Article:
Broccoli Potato and bacon hash (adapted from Steamy Kitchen)
4 slices bacon, cut into 1/2" pieces
1/2 onion, diced
2 potatoes, cut into 1/2" dice
1 head of broccoli, peeled and cut into 1/2" dice (about 1 cup)
salt and pepper
1 clove garlic, finely minced
salt and freshly ground black pepper
dried basil

1. In a large saute pan over medium-high heat, cook the bacon pieces until crisp. Use a slotted spoon to remove and reserve the bacon, leaving the bacon drippings in the pan.
2. Add the potatoes to the pan and brown the potatoes on each side, about 6-8 minutes.
3. Stir in the onions, cook for 2 minutes, then add in the broccoli and the garlic. Cook for 2 minutes. Add in 1 tablespoon of water and cover. Let cook for 3 minutes. Check to make sure that the potato is cooked through.
4. Add the cooked bacon pieces back into the pan and season with salt, pepper and basil.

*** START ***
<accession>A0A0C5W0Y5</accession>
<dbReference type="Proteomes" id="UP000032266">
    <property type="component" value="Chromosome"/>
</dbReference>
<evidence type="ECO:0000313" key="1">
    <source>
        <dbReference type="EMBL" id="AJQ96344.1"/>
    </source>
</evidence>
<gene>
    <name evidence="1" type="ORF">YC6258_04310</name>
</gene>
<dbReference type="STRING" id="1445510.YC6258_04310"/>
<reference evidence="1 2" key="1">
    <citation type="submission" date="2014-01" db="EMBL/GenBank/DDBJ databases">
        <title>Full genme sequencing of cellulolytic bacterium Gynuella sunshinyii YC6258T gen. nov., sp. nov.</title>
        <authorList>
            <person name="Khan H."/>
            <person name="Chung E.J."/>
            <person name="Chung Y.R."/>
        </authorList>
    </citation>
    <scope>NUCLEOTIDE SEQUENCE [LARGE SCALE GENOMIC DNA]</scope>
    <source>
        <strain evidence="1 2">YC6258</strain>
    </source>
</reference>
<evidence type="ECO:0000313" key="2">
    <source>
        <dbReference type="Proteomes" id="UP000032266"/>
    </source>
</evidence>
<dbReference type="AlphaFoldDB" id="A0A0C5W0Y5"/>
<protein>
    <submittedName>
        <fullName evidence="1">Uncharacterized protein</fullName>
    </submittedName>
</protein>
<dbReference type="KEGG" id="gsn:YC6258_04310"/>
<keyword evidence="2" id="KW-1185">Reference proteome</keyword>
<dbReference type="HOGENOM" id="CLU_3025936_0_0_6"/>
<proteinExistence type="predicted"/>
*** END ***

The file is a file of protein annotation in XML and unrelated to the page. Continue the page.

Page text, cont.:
So instead of 1 tbsp of water I added probably 5, and the result being my hash more like boiled vegetables. Once again, do not cook new recipes when you are not in a good mood.
Needless to say, I woke up with a raging headache and lingering nightmares about playing tennis. And, a still bloated stomach. We finally did it: we ate tooooo muuuuuch.
I ate my ritual dessert breakfast and went out speed walking. After the sweat and some reading, I now feel so much better. I also have to tell you how much I appreciate having such a wonderfully considerate and understanding boyfriend.